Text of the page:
Aubrey Plaza in Blizzard’s Newest Ad Spot – Awesome or Merely Stereotypical?

Almost as if Blizzard heard my cries about wanting a female spokesperson for World of Warcraft in the wake of the Chuck Norris debacle, it debuted this “What’s Your Game” ad spot featuring Aubrey Plaza of Parks and Recreation fame. She plays herself (or perhaps a bit of her April Ludgate character from the show) talking about her boyfriend getting her this game for her birthday and subsequently dumping him when she realizes she likes the game more than him.

The video is funny enough, however there has been some criticism amongst some of the gamers I know about how it still relies on the “bitchy girlfriend who isn’t into video games” trope in order to be funny. I would say it is a little bit of that but manages to turn it on its ear by the end. The line about wanting diamonds is the crux of that criticism; advertisements, especially around the holiday season, tout a lot of heterosexual marriage proposals and buying a diamond for your special lady. So Aubrey wanting diamonds, even as a joke, could be seen to play into that. It also seems like the boyfriend is talking about the ever-popular Minecraft at first, considering how mining for diamonds is somewhat of a thing.

In the end though, the insensitive boyfriend is tossed on his butt and Aubrey goes on to enjoy the game as her own person. As a Horde player, presumably, judging by her shirt. While I’m glad that Blizzard decided to go with a woman celebrity, and especially a funny one at that, the idea that she didn’t get the game on her own still sticks in my craw. I want to see her playing an undead mage or something!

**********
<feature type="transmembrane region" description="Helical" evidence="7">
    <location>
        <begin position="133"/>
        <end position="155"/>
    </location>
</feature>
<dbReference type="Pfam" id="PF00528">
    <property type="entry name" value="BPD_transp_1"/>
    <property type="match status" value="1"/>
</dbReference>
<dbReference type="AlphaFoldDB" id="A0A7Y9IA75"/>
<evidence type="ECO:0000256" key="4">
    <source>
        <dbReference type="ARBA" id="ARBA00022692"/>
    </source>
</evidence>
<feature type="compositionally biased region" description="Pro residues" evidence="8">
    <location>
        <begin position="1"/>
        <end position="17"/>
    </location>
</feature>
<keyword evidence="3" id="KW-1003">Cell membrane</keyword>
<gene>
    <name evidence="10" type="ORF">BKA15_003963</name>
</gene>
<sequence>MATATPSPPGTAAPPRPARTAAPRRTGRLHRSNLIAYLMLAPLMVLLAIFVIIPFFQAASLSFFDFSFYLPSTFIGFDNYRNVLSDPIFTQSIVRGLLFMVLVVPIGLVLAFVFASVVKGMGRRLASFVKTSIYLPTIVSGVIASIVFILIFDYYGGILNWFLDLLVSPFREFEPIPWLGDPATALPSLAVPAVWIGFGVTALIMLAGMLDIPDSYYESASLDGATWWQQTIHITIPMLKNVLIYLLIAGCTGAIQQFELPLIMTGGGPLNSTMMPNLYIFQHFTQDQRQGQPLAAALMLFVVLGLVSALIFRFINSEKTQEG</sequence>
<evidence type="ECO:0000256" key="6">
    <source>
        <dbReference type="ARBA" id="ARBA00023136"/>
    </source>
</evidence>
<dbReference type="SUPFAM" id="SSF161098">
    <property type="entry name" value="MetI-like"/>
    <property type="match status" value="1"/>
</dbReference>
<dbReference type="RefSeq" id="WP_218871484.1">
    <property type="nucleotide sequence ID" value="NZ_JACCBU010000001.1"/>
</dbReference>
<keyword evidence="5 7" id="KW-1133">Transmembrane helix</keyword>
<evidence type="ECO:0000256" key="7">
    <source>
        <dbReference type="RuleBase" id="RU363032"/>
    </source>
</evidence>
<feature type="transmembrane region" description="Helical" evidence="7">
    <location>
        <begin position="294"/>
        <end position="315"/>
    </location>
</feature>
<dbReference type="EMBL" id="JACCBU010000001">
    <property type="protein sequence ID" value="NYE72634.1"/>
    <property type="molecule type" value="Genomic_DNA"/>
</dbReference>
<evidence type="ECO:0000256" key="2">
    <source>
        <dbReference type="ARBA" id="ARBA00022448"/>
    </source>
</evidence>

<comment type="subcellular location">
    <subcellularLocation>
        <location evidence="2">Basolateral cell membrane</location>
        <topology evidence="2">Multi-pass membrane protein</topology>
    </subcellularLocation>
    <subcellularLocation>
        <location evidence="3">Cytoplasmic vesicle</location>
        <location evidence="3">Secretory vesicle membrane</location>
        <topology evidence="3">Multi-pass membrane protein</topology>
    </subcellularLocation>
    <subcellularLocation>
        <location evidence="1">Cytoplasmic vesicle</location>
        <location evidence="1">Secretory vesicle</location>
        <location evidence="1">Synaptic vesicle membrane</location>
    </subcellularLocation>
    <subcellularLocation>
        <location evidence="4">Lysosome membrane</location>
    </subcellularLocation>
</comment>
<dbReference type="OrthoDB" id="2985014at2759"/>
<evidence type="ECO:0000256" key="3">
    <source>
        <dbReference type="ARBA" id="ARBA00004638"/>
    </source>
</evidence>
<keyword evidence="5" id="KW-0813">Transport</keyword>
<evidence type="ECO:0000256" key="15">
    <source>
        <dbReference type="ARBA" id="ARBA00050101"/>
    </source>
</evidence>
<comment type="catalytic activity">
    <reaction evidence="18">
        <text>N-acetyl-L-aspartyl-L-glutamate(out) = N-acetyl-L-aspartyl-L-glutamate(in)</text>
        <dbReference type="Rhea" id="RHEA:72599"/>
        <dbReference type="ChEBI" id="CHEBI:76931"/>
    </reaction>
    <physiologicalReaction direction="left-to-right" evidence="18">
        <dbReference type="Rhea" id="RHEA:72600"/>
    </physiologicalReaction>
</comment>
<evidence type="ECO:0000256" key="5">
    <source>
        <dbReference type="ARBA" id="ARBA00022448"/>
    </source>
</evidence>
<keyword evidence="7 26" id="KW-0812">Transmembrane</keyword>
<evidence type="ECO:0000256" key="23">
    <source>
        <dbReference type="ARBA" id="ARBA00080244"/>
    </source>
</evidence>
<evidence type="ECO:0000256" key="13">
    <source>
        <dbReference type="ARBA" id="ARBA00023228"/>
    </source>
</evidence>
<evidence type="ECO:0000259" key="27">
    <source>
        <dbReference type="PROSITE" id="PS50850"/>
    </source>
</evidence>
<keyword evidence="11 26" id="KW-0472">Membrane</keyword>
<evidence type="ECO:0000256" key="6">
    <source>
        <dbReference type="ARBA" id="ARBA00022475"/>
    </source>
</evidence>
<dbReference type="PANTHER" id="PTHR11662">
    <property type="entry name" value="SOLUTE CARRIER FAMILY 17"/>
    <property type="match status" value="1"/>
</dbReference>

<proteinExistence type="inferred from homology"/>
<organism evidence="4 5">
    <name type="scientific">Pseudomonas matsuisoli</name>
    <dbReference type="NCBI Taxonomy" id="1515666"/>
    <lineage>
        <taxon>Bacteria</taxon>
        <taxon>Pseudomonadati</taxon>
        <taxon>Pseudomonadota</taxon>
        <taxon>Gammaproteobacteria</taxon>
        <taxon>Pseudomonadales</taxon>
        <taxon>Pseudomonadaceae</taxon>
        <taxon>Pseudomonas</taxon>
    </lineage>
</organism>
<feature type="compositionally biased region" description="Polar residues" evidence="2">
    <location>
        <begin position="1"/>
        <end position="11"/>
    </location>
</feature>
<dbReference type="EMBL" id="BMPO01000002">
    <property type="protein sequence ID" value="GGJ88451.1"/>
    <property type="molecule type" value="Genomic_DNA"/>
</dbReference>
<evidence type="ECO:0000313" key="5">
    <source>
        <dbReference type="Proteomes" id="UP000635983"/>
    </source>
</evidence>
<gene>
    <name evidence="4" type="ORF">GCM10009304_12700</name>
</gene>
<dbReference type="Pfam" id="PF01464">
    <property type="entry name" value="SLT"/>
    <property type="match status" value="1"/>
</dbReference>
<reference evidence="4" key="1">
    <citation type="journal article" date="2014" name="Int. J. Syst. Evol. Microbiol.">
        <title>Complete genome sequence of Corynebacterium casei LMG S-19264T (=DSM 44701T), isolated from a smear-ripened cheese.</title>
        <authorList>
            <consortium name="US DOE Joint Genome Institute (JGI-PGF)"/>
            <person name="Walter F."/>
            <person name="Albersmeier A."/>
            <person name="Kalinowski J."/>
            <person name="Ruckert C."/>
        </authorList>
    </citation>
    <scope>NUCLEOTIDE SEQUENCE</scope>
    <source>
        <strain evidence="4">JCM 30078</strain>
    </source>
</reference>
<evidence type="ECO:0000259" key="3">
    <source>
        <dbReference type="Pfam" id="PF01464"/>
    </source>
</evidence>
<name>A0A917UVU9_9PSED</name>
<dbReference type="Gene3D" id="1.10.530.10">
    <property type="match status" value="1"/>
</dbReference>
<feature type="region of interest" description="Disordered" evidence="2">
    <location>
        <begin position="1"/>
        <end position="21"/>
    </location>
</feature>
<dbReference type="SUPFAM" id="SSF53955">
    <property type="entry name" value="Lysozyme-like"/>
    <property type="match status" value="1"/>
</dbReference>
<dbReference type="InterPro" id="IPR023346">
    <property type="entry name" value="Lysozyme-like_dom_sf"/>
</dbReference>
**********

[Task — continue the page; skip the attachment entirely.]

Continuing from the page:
Ah well, progress is progress, eh? Least there was no racist voiceover this time.

8 Responses

    • We have to look into stuff! That’s part of my job! Media criticism! :D If no one thinks about this stuff, who does? It’s food for thought. :3 I thought it was funny though, some other women I talked to didn’t, as a reference. It’s a good talking point though, gets discussion going.

  1. Because I was unaware of the anti-gay statements Norris had made until I read your last post, this second commercial actually set me off more at my first watching. Yes, I’m thrilled we finally got a woman, that she’s a comedian, and that she (eventually) comes around to playing Warcraft independently from a man. I was not happy to see that she didn’t get to self-identify with the character that she plays, or that she got into WoW in what must be the most stereotypical way for a woman to get into WoW – through her boyfriend.

    I want to be cautiously optimistic about this and say that maybe it’s a first step toward Blizzard realizing that their entire audience isn’t 18-35 year old white men, but with the premise of the commercial being what it is, isn’t that still to whom they’re appealing here?

  2. Progress is progress, yeah, though I really do hope they don’t stop here and they make some ads that don’t use the “girlfriend who doesn’t like video games” and the “i got into video games through my boyfriend” tropes.